How to Transfer 460 Terabytes? A File Transfer Case Study
When Greg Daues at the National Center for Supercomputing Applications (NCSA) needed to transfer 460 Terabytes of NCSA files from the National Institute of Nuclear and Particle Physics (IN2P3) in Lyon, France to Urbana, Illinois, for a project they were working with FNAL, CC-IN2P3 and the Rubin Data Production team, he turned to the HTCondor High Throughput system, not to run computationally intensive jobs, as many do, but to manage the hundreds of thousands of I/O bound transfers.
IN2P3 made the data available via https, but the number of files and their total size made the management of the transfer an engineering challenge. There were two kinds of files to be transferred, with 3.5 million files with a median size of roughly 100 Mb, and another 3.5 million smaller files, with a median size of about 10 megabytes. Total transfer size is roughly 460 Terabytes.
The requirement for this transfer was to reliably transfer all the files in a reasonably performant way, minimizing the human time to set up, run, and manage the transfer. Note the noni-goal of optimizing for the fastest possible transfer time – reliability and minimizing the human effort take priority here. Reliability, in this context implies:
Failed transfers are identified and re-run (with millions of files, a failed transfer is almost inevitable) Every file will get transferred The operation will not overload the sender, the receiver, or any network in between
Daues presented unrelated work at the 2017 HTCondor Week workshop. At this workshop, he heard about the work of Phillip Papodopolous at UCSD, and his international Data Placement Lab (iDPL). iDPL used HTCondor jobs solely for transferring data between international sites. Daues re-used and adapted some of these ideas for NCSA’s needs.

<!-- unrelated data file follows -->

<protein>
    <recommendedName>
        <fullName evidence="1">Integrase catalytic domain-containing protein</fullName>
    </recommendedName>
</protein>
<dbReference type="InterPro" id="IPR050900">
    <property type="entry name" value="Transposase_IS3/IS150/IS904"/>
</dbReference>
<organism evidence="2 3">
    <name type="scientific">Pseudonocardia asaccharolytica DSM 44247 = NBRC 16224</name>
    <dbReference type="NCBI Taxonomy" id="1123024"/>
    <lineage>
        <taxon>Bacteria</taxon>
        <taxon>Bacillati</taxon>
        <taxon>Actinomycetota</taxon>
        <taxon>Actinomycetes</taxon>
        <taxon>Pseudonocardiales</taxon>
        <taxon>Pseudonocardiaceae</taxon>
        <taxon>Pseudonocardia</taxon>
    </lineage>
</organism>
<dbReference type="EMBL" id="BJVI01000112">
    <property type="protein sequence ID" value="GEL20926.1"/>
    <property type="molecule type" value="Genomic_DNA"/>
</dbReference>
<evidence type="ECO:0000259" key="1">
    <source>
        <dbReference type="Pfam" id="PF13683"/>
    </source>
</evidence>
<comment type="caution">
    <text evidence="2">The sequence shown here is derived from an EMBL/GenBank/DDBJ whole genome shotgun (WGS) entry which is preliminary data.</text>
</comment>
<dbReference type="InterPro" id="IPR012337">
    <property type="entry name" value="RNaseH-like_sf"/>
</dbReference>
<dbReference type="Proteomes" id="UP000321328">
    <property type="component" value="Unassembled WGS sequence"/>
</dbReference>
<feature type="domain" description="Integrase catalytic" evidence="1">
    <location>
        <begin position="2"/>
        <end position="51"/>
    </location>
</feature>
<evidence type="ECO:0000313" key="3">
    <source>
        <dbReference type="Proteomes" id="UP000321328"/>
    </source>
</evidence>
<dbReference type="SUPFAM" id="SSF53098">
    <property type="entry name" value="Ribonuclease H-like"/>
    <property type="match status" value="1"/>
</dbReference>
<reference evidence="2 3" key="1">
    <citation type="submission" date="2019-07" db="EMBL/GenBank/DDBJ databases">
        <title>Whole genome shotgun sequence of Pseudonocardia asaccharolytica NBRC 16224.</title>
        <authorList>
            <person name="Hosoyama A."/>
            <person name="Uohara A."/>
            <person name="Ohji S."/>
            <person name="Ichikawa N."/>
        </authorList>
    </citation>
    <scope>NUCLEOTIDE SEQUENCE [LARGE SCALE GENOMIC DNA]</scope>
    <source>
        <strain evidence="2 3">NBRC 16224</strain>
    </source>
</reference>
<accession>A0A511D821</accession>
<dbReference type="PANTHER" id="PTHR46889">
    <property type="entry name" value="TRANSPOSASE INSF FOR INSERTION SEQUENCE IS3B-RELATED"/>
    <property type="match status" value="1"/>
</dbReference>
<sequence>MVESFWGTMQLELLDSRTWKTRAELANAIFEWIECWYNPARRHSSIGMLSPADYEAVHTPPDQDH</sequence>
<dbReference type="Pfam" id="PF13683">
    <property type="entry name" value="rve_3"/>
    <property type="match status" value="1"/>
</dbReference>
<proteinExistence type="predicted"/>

First, Daues installed a “mini-condor”, an HTCondor pool entirely on one machine, with an access point and eight execution slots on that same machine. Then, given a single large file containing the names of all the files to transfer, he ran the Unix split command to create separate files with either 50 of the larger files, or 200 of the smaller files. Finally, using the HTCondor submit file command
Queue filename matching files *.txt
the condor_submit command creates one job per split file, which runs the wget2 command and passes the list of filenames to wget2. The HTCondor access point can handle tens of thousands of idle jobs, and will schedule these jobs on the eight execution slots. While more slots would yield more overlapped i/o, eight slots were chosen to throttle the total network bandwidth used. Over the course of days, this machine with eight slots maintained roughly 600 MB/seconds.
(Note that the machine running HTCondor did not crash during this run, but if it had, all the jobs, after submission, were stored reliably on the local disk, and at such time as the crashed machine restarted, and the init program restarted the HTCondor system, all interrupted jobs would be restarted, and the process would continue without human intervention.)